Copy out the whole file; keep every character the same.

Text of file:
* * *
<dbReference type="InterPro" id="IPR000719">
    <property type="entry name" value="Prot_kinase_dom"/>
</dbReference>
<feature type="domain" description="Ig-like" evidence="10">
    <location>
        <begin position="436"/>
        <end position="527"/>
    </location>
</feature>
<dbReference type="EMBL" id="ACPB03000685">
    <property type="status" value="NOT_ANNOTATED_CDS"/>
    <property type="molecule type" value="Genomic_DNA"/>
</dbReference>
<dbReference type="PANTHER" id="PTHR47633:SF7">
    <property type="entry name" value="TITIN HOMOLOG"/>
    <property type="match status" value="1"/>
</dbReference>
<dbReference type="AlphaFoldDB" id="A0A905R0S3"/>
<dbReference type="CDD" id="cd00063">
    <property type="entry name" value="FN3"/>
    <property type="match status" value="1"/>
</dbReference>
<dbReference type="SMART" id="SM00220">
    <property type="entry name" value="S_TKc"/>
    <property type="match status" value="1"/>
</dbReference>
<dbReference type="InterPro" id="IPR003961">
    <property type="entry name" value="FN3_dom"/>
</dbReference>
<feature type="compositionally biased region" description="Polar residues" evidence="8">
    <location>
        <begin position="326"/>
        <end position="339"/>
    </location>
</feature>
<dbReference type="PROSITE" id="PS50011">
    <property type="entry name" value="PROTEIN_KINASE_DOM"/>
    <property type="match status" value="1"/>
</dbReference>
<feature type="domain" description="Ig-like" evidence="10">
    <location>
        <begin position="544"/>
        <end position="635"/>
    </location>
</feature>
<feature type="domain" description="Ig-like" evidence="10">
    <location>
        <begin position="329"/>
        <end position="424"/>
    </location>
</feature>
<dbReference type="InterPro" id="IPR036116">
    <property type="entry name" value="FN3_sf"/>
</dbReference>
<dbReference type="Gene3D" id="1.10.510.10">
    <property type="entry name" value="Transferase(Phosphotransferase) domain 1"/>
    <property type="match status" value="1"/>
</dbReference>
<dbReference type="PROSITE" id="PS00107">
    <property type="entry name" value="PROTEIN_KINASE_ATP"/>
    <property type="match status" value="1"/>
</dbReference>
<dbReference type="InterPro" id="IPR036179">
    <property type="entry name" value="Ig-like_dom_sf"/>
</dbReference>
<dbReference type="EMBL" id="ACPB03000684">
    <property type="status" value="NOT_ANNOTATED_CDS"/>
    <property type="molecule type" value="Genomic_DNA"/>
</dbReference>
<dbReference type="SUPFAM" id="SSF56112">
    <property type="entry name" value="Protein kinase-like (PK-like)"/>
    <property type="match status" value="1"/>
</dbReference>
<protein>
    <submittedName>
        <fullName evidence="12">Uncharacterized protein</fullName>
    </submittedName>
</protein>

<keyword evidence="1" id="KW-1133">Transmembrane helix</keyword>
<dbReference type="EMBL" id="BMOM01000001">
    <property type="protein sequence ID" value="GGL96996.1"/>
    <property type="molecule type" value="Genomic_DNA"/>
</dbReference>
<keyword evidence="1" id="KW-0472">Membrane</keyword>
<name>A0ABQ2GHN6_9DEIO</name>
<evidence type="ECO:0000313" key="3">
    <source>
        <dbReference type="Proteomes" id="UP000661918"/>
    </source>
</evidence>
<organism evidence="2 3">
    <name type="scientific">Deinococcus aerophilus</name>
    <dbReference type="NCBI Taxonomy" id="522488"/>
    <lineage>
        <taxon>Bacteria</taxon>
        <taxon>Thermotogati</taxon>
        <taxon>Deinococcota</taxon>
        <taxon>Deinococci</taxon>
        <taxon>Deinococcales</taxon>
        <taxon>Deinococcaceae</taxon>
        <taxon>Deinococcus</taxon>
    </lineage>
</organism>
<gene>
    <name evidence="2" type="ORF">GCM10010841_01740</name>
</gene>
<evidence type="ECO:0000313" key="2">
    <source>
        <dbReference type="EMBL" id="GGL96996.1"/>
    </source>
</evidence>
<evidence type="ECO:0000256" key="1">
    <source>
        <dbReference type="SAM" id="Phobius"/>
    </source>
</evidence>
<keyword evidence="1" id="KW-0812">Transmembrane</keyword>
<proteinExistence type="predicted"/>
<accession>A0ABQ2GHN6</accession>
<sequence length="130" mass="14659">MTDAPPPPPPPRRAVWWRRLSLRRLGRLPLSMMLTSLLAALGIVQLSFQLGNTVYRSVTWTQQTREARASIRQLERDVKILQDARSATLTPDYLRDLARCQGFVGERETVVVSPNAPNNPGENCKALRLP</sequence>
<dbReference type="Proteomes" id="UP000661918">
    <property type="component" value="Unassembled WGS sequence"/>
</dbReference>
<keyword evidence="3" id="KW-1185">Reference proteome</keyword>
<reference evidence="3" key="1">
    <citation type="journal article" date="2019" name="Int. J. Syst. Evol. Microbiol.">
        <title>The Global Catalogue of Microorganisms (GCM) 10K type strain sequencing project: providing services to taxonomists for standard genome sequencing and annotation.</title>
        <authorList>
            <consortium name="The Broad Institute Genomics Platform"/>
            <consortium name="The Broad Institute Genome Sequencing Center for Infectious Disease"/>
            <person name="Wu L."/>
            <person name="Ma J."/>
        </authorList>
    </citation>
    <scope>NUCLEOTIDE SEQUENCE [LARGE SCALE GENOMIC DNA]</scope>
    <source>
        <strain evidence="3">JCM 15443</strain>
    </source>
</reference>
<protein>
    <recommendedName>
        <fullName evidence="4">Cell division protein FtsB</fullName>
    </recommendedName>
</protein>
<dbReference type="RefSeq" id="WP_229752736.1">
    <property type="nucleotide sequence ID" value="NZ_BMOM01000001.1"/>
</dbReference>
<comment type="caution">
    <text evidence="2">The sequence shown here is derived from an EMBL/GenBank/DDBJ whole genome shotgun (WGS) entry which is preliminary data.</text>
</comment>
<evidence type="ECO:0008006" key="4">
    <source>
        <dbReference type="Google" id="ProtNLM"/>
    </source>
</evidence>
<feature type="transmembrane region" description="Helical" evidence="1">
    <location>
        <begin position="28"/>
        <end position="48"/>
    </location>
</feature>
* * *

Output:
<dbReference type="InterPro" id="IPR000719">
    <property type="entry name" value="Prot_kinase_dom"/>
</dbReference>
<feature type="domain" description="Ig-like" evidence="10">
    <location>
        <begin position="436"/>
        <end position="527"/>
    </location>
</feature>
<dbReference type="EMBL" id="ACPB03000685">
    <property type="status" value="NOT_ANNOTATED_CDS"/>
    <property type="molecule type" value="Genomic_DNA"/>
</dbReference>
<dbReference type="PANTHER" id="PTHR47633:SF7">
    <property type="entry name" value="TITIN HOMOLOG"/>
    <property type="match status" value="1"/>
</dbReference>
<dbReference type="AlphaFoldDB" id="A0A905R0S3"/>
<dbReference type="CDD" id="cd00063">
    <property type="entry name" value="FN3"/>
    <property type="match status" value="1"/>
</dbReference>
<dbReference type="SMART" id="SM00220">
    <property type="entry name" value="S_TKc"/>
    <property type="match status" value="1"/>
</dbReference>
<dbReference type="InterPro" id="IPR003961">
    <property type="entry name" value="FN3_dom"/>
</dbReference>
<feature type="compositionally biased region" description="Polar residues" evidence="8">
    <location>
        <begin position="326"/>
        <end position="339"/>
    </location>
</feature>
<dbReference type="PROSITE" id="PS50011">
    <property type="entry name" value="PROTEIN_KINASE_DOM"/>
    <property type="match status" value="1"/>
</dbReference>
<feature type="domain" description="Ig-like" evidence="10">
    <location>
        <begin position="544"/>
        <end position="635"/>
    </location>
</feature>
<feature type="domain" description="Ig-like" evidence="10">
    <location>
        <begin position="329"/>
        <end position="424"/>
    </location>
</feature>
<dbReference type="InterPro" id="IPR036116">
    <property type="entry name" value="FN3_sf"/>
</dbReference>
<dbReference type="Gene3D" id="1.10.510.10">
    <property type="entry name" value="Transferase(Phosphotransferase) domain 1"/>
    <property type="match status" value="1"/>
</dbReference>
<dbReference type="PROSITE" id="PS00107">
    <property type="entry name" value="PROTEIN_KINASE_ATP"/>
    <property type="match status" value="1"/>
</dbReference>
<dbReference type="InterPro" id="IPR036179">
    <property type="entry name" value="Ig-like_dom_sf"/>
</dbReference>
<dbReference type="EMBL" id="ACPB03000684">
    <property type="status" value="NOT_ANNOTATED_CDS"/>
    <property type="molecule type" value="Genomic_DNA"/>
</dbReference>
<dbReference type="SUPFAM" id="SSF56112">
    <property type="entry name" value="Protein kinase-like (PK-like)"/>
    <property type="match status" value="1"/>
</dbReference>
<protein>
    <submittedName>
        <fullName evidence="12">Uncharacterized protein</fullName>
    </submittedName>
</protein>

<keyword evidence="1" id="KW-1133">Transmembrane helix</keyword>
<dbReference type="EMBL" id="BMOM01000001">
    <property type="protein sequence ID" value="GGL96996.1"/>
    <property type="molecule type" value="Genomic_DNA"/>
</dbReference>
<keyword evidence="1" id="KW-0472">Membrane</keyword>
<name>A0ABQ2GHN6_9DEIO</name>
<evidence type="ECO:0000313" key="3">
    <source>
        <dbReference type="Proteomes" id="UP000661918"/>
    </source>
</evidence>
<organism evidence="2 3">
    <name type="scientific">Deinococcus aerophilus</name>
    <dbReference type="NCBI Taxonomy" id="522488"/>
    <lineage>
        <taxon>Bacteria</taxon>
        <taxon>Thermotogati</taxon>
        <taxon>Deinococcota</taxon>
        <taxon>Deinococci</taxon>
        <taxon>Deinococcales</taxon>
        <taxon>Deinococcaceae</taxon>
        <taxon>Deinococcus</taxon>
    </lineage>
</organism>
<gene>
    <name evidence="2" type="ORF">GCM10010841_01740</name>
</gene>
<evidence type="ECO:0000313" key="2">
    <source>
        <dbReference type="EMBL" id="GGL96996.1"/>
    </source>
</evidence>
<evidence type="ECO:0000256" key="1">
    <source>
        <dbReference type="SAM" id="Phobius"/>
    </source>
</evidence>
<keyword evidence="1" id="KW-0812">Transmembrane</keyword>
<proteinExistence type="predicted"/>
<accession>A0ABQ2GHN6</accession>
<sequence length="130" mass="14659">MTDAPPPPPPPRRAVWWRRLSLRRLGRLPLSMMLTSLLAALGIVQLSFQLGNTVYRSVTWTQQTREARASIRQLERDVKILQDARSATLTPDYLRDLARCQGFVGERETVVVSPNAPNNPGENCKALRLP</sequence>
<dbReference type="Proteomes" id="UP000661918">
    <property type="component" value="Unassembled WGS sequence"/>
</dbReference>
<keyword evidence="3" id="KW-1185">Reference proteome</keyword>
<reference evidence="3" key="1">
    <citation type="journal article" date="2019" name="Int. J. Syst. Evol. Microbiol.">
        <title>The Global Catalogue of Microorganisms (GCM) 10K type strain sequencing project: providing services to taxonomists for standard genome sequencing and annotation.</title>
        <authorList>
            <consortium name="The Broad Institute Genomics Platform"/>
            <consortium name="The Broad Institute Genome Sequencing Center for Infectious Disease"/>
            <person name="Wu L."/>
            <person name="Ma J."/>
        </authorList>
    </citation>
    <scope>NUCLEOTIDE SEQUENCE [LARGE SCALE GENOMIC DNA]</scope>
    <source>
        <strain evidence="3">JCM 15443</strain>
    </source>
</reference>
<protein>
    <recommendedName>
        <fullName evidence="4">Cell division protein FtsB</fullName>
    </recommendedName>
</protein>
<dbReference type="RefSeq" id="WP_229752736.1">
    <property type="nucleotide sequence ID" value="NZ_BMOM01000001.1"/>
</dbReference>
<comment type="caution">
    <text evidence="2">The sequence shown here is derived from an EMBL/GenBank/DDBJ whole genome shotgun (WGS) entry which is preliminary data.</text>
</comment>
<evidence type="ECO:0008006" key="4">
    <source>
        <dbReference type="Google" id="ProtNLM"/>
    </source>
</evidence>
<feature type="transmembrane region" description="Helical" evidence="1">
    <location>
        <begin position="28"/>
        <end position="48"/>
    </location>
</feature>